Cory Doctorow’s Little Brother is an in-depth look at the modern-day police state and the power of technology people use every day without understanding the full scope of its potential. For me, a repetitive tech-killer for whom computers and Wi-fi were only a few shades short of magic, it was an eye-opening read that inspired me to consider doing a computer-type major in college. Ultimately I went with my first passion of English, but thanks to techie friends and the internet, I am less likely to accidentally kill a computer than I used to be. And I blame that progress at least in part on Little Brother.
Little Brother, a title playing against the Big Brother from George Orwell’s 1984, is about 17-year-old Marcus using tech savvy and hacking skills to go head-to-head with the Department of Homeland Security. In the aftermath of a terrorist attack against San Francisco, Marcus and his friends are in the wrong place at the wrong time (they had skipped school that day) and are picked up as suspects. They are locked away, tortured for information, and finally released with threats to maintain their silence hanging over them. The city they return to is a paranoia-driven surveillance state. The clear response to these state of affairs, as demonstrated by Marcus, is to create an underground tech army of like-minded under-25s (anyone older than 25 cannot be trusted).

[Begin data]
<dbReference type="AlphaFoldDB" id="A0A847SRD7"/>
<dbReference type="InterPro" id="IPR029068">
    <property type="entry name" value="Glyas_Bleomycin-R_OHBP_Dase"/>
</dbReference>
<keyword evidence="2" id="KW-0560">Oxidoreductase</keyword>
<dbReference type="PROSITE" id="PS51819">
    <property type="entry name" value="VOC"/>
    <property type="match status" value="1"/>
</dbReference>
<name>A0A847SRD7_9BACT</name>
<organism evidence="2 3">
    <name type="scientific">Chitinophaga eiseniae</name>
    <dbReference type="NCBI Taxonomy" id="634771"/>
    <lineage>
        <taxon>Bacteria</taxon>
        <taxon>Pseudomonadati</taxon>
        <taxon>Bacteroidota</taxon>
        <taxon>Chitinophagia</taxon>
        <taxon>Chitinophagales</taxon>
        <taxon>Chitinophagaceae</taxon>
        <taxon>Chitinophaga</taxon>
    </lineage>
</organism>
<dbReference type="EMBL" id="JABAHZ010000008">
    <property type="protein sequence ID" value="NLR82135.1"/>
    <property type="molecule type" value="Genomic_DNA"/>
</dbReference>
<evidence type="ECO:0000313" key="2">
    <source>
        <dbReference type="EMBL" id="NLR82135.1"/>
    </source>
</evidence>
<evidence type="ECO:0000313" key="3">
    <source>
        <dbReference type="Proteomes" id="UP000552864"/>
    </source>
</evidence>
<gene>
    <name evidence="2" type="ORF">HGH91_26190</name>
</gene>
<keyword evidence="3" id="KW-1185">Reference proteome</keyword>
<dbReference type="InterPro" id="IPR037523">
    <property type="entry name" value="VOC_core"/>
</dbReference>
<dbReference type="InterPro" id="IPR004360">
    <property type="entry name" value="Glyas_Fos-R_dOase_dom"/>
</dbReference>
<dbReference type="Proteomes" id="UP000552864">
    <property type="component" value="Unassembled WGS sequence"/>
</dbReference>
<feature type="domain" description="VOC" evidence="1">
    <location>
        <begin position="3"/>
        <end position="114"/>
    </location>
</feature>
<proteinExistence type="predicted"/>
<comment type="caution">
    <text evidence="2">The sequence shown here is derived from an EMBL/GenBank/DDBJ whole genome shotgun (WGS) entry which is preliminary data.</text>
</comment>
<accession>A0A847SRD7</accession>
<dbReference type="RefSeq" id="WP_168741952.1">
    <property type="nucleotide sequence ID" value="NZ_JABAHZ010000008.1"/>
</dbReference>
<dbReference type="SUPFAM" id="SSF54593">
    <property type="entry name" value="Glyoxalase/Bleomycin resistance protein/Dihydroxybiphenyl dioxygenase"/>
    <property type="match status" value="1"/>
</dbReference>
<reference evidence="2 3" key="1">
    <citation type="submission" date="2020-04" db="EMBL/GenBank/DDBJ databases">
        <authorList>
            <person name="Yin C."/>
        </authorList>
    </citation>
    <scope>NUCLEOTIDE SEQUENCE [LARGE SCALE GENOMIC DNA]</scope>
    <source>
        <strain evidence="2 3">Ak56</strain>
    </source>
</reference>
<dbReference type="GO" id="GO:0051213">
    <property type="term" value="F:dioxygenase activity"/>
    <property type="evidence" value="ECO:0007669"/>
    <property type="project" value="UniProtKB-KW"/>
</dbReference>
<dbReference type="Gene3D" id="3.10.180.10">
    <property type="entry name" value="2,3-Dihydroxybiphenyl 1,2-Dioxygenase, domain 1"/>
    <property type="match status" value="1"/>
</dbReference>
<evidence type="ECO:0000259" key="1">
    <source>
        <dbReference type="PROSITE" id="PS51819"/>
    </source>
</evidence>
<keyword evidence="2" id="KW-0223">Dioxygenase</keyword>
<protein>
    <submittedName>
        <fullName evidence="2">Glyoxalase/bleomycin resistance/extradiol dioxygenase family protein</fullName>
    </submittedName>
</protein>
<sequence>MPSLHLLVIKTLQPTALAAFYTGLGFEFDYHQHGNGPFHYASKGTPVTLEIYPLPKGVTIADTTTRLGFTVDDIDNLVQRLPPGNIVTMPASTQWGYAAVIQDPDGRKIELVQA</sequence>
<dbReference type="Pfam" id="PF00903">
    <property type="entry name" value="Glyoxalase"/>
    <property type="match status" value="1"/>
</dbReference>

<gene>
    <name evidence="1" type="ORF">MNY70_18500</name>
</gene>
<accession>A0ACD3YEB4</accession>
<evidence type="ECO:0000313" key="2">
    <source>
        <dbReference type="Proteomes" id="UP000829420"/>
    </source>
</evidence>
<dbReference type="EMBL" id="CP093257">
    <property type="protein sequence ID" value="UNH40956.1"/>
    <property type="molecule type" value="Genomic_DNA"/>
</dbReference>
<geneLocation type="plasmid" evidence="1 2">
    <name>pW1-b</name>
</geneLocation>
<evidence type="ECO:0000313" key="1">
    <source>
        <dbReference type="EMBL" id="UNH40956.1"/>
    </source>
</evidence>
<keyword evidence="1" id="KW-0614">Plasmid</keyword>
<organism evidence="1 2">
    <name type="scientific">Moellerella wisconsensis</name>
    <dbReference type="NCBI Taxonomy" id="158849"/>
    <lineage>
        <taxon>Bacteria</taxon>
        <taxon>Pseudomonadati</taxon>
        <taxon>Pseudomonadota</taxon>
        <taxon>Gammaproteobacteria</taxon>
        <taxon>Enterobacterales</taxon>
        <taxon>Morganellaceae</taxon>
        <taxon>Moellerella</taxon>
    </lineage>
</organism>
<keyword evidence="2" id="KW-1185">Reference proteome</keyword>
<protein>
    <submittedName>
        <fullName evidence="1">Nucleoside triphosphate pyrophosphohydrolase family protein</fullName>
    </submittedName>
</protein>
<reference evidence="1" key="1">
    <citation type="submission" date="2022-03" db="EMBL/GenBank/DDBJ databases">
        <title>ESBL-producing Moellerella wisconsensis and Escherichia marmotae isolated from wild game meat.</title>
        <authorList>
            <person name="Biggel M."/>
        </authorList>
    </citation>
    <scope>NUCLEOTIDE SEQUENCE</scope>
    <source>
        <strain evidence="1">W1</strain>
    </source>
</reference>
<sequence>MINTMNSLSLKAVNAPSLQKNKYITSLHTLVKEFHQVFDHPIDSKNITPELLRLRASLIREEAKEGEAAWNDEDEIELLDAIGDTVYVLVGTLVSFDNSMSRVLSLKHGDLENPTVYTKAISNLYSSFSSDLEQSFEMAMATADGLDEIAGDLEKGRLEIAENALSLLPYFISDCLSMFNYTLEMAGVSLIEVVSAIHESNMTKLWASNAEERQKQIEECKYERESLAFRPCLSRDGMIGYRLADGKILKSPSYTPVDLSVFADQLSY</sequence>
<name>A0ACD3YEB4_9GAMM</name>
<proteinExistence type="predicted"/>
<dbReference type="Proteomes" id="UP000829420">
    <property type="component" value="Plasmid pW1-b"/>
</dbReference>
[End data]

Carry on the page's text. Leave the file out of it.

This is another book where my impressions of it are several years old at this point, but I do know some of the hacks and tricks detailed in its pages are still very capable of occurring in the world today, and people are still just as oblivious to them. Doctorow, who released Little Brother in 2008, examines a lot of themes that are enduringly relevant today, and probably well into the future, such as the line between security and privacy, the effect of fear on a population, and even the importance of simply being well-informed.
This novel is a must-read for anyone with an interest in technology and a revolutionary attitude, and is bound to interest anyone with an eye to the future and a thrill for adventure. And as a fun fact, if you’re running low on holiday funds, you can actually download the novel for free from Cory Doctorow’s website here. Enjoy!